September 2016
Volume 57, Issue 12
Open Access
ARVO Annual Meeting Abstract  |   September 2016
In Vivo Visualization of Cone and Rod Photoreceptors in the Healthy Human Retina using a combined AO-OCT-SLO
Author Affiliations & Notes
  • Elaine Wells-Gray
    College of Optometry, Ohio State University, Columbus, Ohio, United States
  • Stacey S Choi
    College of Optometry, Ohio State University, Columbus, Ohio, United States
  • Nathan Doble
    College of Optometry, Ohio State University, Columbus, Ohio, United States
  • Footnotes
    Commercial Relationships   Elaine Wells-Gray, None; Stacey Choi, None; Nathan Doble, None
  • Footnotes
    Support  National Institute of Health grant EY020901 and Department of Defense (DoD) Telemedicine and Advanced Technology Research Center (TATRC) grant W81XWH-10-1-0738
Investigative Ophthalmology & Visual Science September 2016, Vol.57, 4633. doi:
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      Elaine Wells-Gray, Stacey S Choi, Nathan Doble; In Vivo Visualization of Cone and Rod Photoreceptors in the Healthy Human Retina using a combined AO-OCT-SLO. Invest. Ophthalmol. Vis. Sci. 2016;57(12):4633.

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      © ARVO (1962-2015); The Authors (2016-present)

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Abstract

Purpose : Using a combined adaptive optics (AO) - optical coherence tomography - scanning laser ophthalmoscope (OCT-SLO) system, two distinct photoreceptor bands were observed close to the anterior surface of the RPE in healthy human eyes. This study tested the hypothesis that these bands correspond to distal portions of the cone and the rod outer segments, labeled as dCOS and dROS respectively.

Methods : The AO-OCT-SLO was used to image 2 human control subjects at 6°, 12°, and 18° in the temporal retina (TR). The OCT and AO systems use the same 860 nm SLD light source while the SLO uses a 680 nm imaging wavelength. The field of view for both modalities was 1.0° x 1.4°; with B-scans and SLO frames being acquired simultaneously at 60 Hz through a 7.15 mm exit pupil. Approximately 300-400 SLO frames and B-scans were acquired at each retinal location. The individual SLO and OCT images were post-processed to remove eye motion and averaged to increase the signal to noise ratio. Photoreceptors in the SLO images were used to help interpret the corresponding OCT B-scan structure. The photoreceptor layers in the B-scans were classified as either corresponding to a cone or a surrounding feature. Mean axial intensity plots were generated for both cell types, and analyzed.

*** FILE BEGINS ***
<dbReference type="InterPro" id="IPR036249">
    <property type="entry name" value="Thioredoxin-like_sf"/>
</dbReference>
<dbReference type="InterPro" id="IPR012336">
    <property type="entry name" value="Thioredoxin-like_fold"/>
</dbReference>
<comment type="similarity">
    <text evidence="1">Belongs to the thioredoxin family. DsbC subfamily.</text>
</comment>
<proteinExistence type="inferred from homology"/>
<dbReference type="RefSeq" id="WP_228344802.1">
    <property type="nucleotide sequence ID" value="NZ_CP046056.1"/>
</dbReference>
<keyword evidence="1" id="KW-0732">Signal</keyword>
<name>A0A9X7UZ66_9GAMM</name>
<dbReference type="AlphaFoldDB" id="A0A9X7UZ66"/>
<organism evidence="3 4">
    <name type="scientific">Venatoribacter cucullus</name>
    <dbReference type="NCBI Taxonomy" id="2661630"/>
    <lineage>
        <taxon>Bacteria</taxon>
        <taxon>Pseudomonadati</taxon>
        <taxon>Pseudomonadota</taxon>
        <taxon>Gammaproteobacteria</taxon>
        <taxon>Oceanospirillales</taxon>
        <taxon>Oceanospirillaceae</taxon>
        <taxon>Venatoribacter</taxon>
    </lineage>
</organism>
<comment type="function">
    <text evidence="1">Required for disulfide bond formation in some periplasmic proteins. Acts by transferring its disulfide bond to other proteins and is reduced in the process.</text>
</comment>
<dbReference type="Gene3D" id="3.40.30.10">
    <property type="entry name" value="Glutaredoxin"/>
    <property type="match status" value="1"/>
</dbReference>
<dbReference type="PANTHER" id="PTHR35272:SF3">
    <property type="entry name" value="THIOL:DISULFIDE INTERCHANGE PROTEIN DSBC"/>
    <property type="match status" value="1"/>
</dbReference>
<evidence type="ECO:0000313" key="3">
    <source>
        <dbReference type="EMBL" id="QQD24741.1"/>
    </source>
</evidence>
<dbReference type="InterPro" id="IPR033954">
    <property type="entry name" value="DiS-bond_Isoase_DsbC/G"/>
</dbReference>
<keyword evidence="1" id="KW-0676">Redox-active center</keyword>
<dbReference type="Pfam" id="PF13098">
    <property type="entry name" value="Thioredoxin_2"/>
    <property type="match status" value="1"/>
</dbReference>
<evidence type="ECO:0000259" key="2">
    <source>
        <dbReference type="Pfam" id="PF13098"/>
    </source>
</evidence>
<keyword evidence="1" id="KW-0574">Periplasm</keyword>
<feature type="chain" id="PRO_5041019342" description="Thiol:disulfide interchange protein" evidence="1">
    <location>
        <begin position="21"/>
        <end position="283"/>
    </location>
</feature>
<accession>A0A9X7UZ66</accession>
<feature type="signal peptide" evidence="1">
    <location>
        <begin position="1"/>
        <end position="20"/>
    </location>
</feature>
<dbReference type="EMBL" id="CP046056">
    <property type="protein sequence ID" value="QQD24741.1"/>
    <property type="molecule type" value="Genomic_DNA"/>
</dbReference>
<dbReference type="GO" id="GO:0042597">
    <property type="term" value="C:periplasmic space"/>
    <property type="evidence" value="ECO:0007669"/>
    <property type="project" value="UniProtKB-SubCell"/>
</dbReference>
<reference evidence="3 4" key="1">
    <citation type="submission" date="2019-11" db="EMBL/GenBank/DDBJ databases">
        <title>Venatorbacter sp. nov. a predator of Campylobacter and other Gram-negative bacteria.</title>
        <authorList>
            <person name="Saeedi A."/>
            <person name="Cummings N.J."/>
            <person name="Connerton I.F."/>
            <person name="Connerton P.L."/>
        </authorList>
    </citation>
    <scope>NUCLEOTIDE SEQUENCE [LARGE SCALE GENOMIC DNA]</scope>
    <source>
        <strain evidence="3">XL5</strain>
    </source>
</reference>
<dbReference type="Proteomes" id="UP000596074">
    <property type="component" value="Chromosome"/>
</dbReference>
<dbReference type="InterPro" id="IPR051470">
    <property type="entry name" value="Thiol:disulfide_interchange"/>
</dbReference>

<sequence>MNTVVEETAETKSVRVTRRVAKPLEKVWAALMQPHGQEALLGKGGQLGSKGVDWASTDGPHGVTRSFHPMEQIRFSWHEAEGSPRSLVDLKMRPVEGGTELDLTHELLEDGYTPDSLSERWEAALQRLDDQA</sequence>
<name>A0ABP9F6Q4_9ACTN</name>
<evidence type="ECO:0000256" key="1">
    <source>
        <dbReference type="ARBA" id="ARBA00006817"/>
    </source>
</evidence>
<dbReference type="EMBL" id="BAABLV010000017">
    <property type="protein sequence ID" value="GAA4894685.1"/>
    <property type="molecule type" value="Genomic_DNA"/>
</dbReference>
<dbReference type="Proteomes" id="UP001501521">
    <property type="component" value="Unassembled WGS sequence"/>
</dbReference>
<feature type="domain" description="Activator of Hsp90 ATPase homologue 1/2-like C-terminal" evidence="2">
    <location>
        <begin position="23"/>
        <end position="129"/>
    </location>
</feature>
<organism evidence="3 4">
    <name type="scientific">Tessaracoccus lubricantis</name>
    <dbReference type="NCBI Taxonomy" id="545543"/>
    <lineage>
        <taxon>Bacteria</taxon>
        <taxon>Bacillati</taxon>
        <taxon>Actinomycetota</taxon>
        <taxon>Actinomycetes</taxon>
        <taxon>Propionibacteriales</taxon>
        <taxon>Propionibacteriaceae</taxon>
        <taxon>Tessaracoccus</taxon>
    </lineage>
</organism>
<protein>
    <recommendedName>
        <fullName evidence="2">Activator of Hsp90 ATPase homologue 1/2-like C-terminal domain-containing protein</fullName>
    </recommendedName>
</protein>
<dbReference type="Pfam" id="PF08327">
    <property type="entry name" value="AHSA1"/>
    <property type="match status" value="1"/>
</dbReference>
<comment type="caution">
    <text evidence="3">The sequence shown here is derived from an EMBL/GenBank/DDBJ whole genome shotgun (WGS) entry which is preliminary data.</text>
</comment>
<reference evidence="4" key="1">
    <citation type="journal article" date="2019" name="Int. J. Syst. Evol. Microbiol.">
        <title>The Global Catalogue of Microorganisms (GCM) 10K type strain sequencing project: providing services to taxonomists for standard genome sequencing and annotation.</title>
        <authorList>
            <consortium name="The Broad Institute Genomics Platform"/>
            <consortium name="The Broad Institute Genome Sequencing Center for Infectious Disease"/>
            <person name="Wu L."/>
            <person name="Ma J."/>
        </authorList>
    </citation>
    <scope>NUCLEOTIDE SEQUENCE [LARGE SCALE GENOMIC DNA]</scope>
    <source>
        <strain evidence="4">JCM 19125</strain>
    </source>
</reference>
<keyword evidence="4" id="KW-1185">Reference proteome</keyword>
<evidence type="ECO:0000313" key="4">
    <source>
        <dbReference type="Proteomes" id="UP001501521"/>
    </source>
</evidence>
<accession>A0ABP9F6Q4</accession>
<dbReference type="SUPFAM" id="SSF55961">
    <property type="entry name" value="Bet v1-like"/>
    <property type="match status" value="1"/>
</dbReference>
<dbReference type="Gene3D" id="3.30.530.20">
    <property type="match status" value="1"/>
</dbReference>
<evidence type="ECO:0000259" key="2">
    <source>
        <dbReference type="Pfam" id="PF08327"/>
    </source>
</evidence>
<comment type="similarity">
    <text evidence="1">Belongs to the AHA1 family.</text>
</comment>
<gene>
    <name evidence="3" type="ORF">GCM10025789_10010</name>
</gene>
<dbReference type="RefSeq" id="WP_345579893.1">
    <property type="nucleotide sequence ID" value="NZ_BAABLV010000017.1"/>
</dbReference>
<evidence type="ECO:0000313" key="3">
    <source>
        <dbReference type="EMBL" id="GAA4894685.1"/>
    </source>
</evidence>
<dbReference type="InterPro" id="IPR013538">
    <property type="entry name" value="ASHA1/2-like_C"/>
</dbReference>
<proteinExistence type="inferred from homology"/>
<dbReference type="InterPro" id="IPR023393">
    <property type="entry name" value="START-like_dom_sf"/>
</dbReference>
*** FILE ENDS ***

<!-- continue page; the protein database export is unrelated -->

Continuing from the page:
Results : Averaging over both subjects, at 6°, 12°, and 18° TR the mean cone inner segment (IS) lengths were 29.6 ± 0.1 µm, 25.9 ± 0.1 µm, and 24.3 ± 0.7 µm, and the cone outer segment (OS) lengths were 25.3 ± 0.8 µm, 22.0 ± 0.2 µm, and 19.9 ± 0.2 µm, respectively. The cone OS lengths showed greater variability than the IS lengths, and increased at higher eccentricities. Average OS length standard deviation was 2.3 ± 0.5 µm, 3.3 ± 0.9 µm, and 3.6 ± 1.2 µm, at 6°, 12°, and 18° TR, respectively.
In between the larger cones, a distinct breakup of the photoreceptor structure in the OCT B-scan was observed with a bright intensity band believed to be the dROS lying posteriorly to the dCOS. The mean distance separating these two layers was 12.8 ± 0.5 µm, 21.0 ± 0.5 µm, and 20.5 ± 4.1 µm at 6°, 12°, and 18° TR, respectively.

Conclusions : Our results are consistent with our hypothesis that these layers do correspond to the dCOS and the dROS and are in agreement with histology data and other high resolution OCT reports. Further work is being performed to improve the visibility of the individual rods in the B-scans.

This is an abstract that was submitted for the 2016 ARVO Annual Meeting, held in Seattle, Wash., May 1-5, 2016.

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